NVIDIA Tegra 4i finally coming to phones next year, though US might miss out

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We already don’t find ourselves talking about the NVIDIA Tegra 4 too much, as the SoC has failed to take off in any meaningful way with this year’s crop of smartphones. But for as little attention as the Tegra 4 has seen, the Tegra 4i has found itself getting even the shorter end of that stick; we haven’t mentioned the chip since March, when rumors suggested in might show up in the hardware that ultimately arrived as the Moto X. On its latest earnings call this week, NVIDIA talked a little about its plans to bring the 4i to prominence, and finally get it into some hardware early next year.

In case you don’t recall, the 4i is a slightly lower-end version of the Tegra 4, but with the important addition of an integrated LTE/HSPA+ baseband, which the regular Tegra 4 lacks.

NVIDIA says that devices featuring the 4i should launch in Q1 2014, and actually ship by Q2 at the latest. While the company does note that AT&T has already certified the chip for operation on its network in the States, it turns out that NVIDIA’s goals for the 4i are very much focused on markets abroad, instead. It’s clear that there are global plans for the 4i, but specifically avoiding the US market (so why did you have AT&T certify it in the first place?), with NVIDIA blaming the prominence of incompatible CDMA networks.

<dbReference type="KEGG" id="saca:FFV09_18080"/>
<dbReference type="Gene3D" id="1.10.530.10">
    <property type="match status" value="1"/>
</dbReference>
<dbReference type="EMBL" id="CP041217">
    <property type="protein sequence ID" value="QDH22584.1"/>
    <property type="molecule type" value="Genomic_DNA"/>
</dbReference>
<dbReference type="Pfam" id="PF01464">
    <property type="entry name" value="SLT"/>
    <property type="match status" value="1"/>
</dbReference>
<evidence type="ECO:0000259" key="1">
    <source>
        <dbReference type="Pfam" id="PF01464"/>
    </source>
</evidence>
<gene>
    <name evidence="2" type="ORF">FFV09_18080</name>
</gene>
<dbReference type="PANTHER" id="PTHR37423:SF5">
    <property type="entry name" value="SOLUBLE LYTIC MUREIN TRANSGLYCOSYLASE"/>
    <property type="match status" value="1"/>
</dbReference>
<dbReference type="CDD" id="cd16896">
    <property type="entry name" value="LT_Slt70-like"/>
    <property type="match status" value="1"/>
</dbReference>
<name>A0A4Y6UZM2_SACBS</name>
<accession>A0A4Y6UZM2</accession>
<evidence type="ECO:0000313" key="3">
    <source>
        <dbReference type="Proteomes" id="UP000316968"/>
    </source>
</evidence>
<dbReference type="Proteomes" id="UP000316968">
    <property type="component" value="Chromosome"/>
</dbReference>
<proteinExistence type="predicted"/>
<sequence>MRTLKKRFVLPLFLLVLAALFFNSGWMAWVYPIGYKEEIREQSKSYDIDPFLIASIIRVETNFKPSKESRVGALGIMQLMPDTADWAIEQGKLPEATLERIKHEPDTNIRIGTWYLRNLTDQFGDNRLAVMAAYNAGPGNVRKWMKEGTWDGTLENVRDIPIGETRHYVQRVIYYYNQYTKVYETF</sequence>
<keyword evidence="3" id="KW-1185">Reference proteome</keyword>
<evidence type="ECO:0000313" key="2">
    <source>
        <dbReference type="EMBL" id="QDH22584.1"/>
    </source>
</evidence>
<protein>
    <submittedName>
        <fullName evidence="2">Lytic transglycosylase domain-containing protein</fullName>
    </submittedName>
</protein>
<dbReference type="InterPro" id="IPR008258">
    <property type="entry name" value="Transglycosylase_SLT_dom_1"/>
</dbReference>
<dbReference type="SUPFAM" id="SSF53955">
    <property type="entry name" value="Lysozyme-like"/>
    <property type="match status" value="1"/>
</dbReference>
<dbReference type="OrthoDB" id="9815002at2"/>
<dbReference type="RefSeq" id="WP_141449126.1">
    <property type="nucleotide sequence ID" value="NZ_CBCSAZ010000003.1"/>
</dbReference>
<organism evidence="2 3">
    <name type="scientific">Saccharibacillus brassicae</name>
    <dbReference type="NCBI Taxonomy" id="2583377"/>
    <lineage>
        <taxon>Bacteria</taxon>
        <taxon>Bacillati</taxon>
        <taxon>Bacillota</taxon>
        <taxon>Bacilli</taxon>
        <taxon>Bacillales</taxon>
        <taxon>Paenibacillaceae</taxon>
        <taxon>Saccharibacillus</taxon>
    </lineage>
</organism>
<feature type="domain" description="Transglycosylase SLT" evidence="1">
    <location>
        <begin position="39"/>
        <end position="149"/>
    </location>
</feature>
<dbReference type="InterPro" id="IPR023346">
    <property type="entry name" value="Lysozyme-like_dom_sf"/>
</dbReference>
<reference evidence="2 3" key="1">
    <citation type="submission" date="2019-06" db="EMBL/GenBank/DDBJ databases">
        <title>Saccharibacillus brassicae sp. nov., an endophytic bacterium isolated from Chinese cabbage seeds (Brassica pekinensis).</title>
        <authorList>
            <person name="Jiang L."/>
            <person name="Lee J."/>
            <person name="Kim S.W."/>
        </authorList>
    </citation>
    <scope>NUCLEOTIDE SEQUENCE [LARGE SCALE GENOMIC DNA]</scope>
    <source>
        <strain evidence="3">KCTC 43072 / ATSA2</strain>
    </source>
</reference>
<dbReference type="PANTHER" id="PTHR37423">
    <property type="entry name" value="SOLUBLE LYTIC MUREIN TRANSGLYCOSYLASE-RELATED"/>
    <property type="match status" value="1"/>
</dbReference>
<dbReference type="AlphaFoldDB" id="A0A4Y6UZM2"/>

You could just not develop phones for Verizon or Sprint, but we don’t want to tell you how to do your job. In any case, the rest of you should see 4i-based phones start popping up in the first half of 2014.

Source: Seeking Alpha
Via: Fierce Wireless

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About The Author
Stephen Schenck
Stephen has been writing about electronics since 2008, which only serves to frustrate him that he waited so long to combine his love of gadgets and his degree in writing. In his spare time, he collects console and arcade game hardware, is a motorcycle enthusiast, and enjoys trapping blue crabs. Stephen's first mobile device was a 624 MHz Dell Axim X30, which he's convinced is still a viable platform. Stephen longs for a market where phones are sold independently of service, and bandwidth is cheap and plentiful; he's not holding his breath. In the meantime, he devours smartphone news and tries to sort out the juicy bitsRead more about Stephen Schenck!